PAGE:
MS is saying NO to Dirty Energy and YES to a sustainable future!
Mississippi students are standing up to Big Polluters and participating in several events to stand in solidarity with the 12 Mile South and Gulf Restoration Network to say NO to opening Mississippi Gulf waters to oil and natural gas drilling. 12 Mile South, a coalition of organizations on the MS Gulf Coast, was created after Hurricane Katrina in 2005 in response to the potential of the Mississippi Development Authority (MDA) opening up the gulf waters for leasing to oil and natural gas companies. What was thought to be a closed issue, now the coalition is once again rallying community and statewide opposition to the leasing. This Saturday, August 4, MASS will join coast residents for Hands Across the Sand, a national day of unity to raise awareness about the consequences of offshore drilling. We are moving beyond our campuses to show that the fight for a renewable energy future is not just the expansion of clean, renewable energy, but also the opposition to new, existing, or expanding dirty energy. We are standing up for Mississippi’s clean energy future. Spread the word! Stand in solidarity with the Gulf! For more information about the event, check out the Facebook event.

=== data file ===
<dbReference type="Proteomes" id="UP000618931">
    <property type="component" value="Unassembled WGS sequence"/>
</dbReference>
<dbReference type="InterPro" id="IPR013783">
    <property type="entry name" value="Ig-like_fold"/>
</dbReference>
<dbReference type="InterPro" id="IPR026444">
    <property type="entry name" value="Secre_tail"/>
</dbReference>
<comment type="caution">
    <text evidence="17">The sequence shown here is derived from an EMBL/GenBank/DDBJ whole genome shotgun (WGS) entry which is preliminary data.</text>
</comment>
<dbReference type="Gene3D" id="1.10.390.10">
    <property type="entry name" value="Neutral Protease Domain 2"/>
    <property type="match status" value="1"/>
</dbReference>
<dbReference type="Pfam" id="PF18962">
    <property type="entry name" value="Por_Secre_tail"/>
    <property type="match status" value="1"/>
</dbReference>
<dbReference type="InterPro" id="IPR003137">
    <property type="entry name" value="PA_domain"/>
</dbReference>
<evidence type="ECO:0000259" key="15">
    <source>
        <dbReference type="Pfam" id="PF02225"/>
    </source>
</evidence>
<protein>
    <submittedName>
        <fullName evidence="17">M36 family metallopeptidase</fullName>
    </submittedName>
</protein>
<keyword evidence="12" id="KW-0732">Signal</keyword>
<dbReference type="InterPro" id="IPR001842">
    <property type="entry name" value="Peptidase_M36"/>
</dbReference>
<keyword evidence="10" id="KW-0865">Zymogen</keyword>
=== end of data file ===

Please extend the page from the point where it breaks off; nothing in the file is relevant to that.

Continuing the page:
Not only are students saying NO to Big Polluters, but they are also saying YES to a clean, green, sustainable future for our state. Yesterday in our state’s capitol, public officials, business owners, community members, and MASS joined together to learn and discuss how to make Jackson a green space. The main focus of the “Greening Fondren” conference was on urban forests and how to bring greenery into urban planning. It was exciting to see so many people in the same room with the same goal in mind: to make Jackson a more sustainable place. If we are going to push for a sustainable energy future for Mississippi, our state’s capitol must lead as an example! The conference was focused on improving the Fondren area of Jackson. Fondren, once a dying part of the city, has been revitalized and now is home to lots of young people, cyclists, a local food movement, and a drive to improve the city. Just being in this area of the city gives me hope for our capitol city. Over the last decade Jackson has seen a steady decrease in population of the city and an exponential increase in sprawl surrounding the city. Therefore, it is conferences like this one that showcase the energy, excitement, and commitment that this community has to make Fondren an example of what Mississippi can do for our environment.
Mississippi students are taking a stand for clean energy and sustainability in Mississippi. Together, we are fighting dirty energy expansion and pushing forward for sustainable communities!